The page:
Eastern Kentucky University officials say the school’s freshmen retention rate is at its highest level ever, at almost 75 percent.  The data was mentioned during a Board of Regents meeting Monday.

Eastern Vice President Laurie Carter also told board members that, in addition to an all-time high in retaining freshman, four andfive-year graduation rates continue to rise.  Overall enrollment at the school based in Richmond remains steady at roughly 17,000 students.


Fall Fund Drive

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Eastern Standard

WEKU's weekly public affairs program discussing topics and concerns of Central and Southeastern Ky. Call 800-621-8890. Email: Tweet @wekuest

Ohio Valley ReSource

Dave Mistich / West Virginia Public Radio


For more than half a century along the Ohio River, the chemical company DuPont provided jobs for thousands of people. One chemical they produced is PFOA, commonly known as C8. It was a remarkably useful compound, used in “Teflon” non-stick cookware, stain-resistant fabrics, and even in some food wrappers.


Nicole Erwin/Ohio Valley ReSource

 Mount St. Joseph in Daviess County, Kentucky, may appear calm with the Green River flowing past  homes that dot the farmland here. But there is trouble in the air and it comes along with the smell of a large hog farm.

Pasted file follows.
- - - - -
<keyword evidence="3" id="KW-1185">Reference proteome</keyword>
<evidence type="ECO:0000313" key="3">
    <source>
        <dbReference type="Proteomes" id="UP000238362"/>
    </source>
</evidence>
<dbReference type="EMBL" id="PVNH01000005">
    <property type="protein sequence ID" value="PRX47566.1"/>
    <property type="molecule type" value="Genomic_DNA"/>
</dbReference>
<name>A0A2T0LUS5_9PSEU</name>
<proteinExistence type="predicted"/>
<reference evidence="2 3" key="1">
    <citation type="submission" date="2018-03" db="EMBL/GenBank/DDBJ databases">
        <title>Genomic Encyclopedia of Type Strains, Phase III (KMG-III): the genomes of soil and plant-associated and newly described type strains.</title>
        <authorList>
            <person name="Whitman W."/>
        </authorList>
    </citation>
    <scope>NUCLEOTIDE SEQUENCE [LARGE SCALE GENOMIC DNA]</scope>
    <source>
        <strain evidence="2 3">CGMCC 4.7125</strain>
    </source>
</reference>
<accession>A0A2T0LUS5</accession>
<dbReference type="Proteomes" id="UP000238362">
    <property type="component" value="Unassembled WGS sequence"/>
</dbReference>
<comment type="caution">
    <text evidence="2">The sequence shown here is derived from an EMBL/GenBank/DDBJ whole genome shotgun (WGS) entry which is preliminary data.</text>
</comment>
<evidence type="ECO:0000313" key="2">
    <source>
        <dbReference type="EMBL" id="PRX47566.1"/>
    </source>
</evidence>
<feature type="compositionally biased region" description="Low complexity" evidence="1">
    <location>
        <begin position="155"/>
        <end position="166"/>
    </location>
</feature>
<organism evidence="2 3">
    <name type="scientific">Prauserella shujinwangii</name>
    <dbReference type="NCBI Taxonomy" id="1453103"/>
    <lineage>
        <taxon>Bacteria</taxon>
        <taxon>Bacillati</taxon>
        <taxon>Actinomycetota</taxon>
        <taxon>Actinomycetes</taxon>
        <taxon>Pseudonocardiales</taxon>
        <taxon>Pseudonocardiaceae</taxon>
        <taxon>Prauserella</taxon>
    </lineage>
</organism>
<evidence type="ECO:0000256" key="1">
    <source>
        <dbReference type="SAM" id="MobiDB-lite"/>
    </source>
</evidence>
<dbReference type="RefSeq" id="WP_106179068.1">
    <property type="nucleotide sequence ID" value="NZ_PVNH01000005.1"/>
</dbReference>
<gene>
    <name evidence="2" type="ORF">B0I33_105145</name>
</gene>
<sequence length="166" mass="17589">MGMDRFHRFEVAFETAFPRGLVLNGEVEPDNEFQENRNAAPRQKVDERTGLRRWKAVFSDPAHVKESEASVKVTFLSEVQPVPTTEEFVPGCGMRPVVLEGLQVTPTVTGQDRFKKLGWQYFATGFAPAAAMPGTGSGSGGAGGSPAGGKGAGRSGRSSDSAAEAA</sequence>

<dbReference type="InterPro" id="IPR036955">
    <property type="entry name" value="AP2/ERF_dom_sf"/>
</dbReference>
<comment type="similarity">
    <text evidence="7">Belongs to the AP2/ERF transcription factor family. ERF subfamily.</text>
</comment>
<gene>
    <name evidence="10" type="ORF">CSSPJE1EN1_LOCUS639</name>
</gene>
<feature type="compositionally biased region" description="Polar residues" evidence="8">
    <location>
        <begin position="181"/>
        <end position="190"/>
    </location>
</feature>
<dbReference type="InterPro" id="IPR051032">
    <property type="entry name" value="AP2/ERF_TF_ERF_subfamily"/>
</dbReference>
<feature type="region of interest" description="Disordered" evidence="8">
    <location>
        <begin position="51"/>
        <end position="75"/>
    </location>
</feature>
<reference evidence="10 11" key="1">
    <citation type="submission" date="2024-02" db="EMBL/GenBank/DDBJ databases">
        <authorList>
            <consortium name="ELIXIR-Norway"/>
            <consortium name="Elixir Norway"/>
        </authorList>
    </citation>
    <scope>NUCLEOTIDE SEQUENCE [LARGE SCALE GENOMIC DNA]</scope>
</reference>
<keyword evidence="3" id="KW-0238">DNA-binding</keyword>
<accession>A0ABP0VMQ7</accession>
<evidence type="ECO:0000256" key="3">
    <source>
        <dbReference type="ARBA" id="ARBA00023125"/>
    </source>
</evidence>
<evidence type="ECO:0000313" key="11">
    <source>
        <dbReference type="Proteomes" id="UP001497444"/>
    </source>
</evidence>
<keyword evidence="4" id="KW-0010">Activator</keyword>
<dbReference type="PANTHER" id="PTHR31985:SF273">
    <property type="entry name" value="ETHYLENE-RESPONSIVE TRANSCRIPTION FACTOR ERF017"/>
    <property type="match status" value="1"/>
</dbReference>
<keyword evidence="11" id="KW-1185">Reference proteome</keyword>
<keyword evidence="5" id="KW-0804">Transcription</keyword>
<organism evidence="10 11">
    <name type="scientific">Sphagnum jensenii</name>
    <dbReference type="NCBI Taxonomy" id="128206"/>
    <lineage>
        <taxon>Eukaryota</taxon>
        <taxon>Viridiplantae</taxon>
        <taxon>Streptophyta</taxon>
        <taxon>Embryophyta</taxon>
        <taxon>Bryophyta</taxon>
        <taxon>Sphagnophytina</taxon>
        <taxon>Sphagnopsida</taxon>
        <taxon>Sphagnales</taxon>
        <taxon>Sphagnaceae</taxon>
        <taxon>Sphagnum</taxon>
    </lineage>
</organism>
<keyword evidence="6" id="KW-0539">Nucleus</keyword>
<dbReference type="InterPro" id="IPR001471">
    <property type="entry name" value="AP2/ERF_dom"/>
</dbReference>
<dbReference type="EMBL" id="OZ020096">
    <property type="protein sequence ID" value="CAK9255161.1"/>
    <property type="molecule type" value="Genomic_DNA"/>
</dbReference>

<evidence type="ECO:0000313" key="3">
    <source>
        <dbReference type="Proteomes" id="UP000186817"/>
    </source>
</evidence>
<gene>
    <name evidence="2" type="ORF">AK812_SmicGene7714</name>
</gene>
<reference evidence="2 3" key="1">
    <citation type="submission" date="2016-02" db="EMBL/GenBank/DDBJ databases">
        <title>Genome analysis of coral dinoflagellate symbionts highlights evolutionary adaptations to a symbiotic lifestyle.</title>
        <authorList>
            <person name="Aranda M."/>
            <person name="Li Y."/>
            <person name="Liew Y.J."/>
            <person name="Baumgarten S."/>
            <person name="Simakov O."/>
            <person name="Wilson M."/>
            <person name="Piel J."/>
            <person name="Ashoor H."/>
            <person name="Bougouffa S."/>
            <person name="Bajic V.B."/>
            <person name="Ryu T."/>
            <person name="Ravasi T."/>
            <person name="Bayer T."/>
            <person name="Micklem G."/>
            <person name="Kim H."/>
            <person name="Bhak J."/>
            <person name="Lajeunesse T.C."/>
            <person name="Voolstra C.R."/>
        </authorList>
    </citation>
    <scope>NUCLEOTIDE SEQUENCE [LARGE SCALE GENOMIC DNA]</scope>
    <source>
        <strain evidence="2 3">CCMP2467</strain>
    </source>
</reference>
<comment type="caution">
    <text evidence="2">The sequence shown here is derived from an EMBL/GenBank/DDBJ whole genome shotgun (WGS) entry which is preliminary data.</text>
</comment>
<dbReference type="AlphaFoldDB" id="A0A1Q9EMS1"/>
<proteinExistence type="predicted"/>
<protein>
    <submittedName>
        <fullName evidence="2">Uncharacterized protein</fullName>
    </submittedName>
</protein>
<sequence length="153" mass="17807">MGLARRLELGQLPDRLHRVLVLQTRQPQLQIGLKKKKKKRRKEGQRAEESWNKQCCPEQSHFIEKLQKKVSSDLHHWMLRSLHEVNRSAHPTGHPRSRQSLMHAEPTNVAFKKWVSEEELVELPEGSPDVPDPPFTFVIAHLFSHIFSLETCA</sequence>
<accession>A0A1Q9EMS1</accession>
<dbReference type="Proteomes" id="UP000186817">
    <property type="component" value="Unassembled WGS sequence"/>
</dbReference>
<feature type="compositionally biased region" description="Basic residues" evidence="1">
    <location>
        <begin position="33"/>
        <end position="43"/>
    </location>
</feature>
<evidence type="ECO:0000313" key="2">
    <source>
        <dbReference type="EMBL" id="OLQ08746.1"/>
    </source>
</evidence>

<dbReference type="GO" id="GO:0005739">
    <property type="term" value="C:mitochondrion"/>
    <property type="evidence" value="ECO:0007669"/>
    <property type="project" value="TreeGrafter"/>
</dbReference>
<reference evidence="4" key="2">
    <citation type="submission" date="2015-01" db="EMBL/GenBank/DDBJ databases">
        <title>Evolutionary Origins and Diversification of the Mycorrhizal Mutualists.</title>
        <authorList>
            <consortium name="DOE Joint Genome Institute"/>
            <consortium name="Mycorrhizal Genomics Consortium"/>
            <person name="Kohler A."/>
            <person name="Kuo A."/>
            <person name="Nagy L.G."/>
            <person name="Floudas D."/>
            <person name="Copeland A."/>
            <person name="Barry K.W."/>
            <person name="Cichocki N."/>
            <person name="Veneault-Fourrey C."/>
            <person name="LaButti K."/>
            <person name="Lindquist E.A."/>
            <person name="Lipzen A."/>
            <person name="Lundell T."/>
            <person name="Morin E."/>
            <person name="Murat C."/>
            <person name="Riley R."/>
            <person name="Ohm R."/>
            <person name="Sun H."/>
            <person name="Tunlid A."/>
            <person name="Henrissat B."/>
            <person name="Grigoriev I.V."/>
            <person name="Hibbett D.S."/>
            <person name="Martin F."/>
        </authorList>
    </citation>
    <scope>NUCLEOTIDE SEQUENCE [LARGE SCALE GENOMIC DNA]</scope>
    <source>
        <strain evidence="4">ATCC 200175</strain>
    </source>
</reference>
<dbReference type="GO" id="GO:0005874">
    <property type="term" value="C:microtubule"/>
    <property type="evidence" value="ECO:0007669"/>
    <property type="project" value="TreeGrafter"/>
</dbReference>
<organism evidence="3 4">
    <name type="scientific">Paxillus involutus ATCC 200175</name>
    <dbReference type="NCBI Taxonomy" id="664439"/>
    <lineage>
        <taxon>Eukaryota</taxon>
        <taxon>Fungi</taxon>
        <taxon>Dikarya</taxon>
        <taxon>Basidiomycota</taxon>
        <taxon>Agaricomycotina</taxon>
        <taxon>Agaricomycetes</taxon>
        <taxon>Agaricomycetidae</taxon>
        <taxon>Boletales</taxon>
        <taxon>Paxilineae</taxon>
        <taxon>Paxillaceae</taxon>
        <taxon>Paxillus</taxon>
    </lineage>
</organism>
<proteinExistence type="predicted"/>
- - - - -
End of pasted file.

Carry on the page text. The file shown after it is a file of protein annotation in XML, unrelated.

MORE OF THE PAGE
Sixty-three year old Jerry O’Bryan was born and raised on a farm in Daviess County. By the time he was 22 he had lost both parents and was left 150 acres to support his family.

Aaron Payne/Ohio Valley ReSource

The sound of sirens in Cabell County, West Virginia, has a good chance of indicating an overdose these days.

The county’s Emergency Medical Service had responded to 622 overdose calls this year as of September 24, according to Emergency Services Director Gordon Merry. Last year it was more than 900 overdoses, which surpassed the total of the previous three years combined.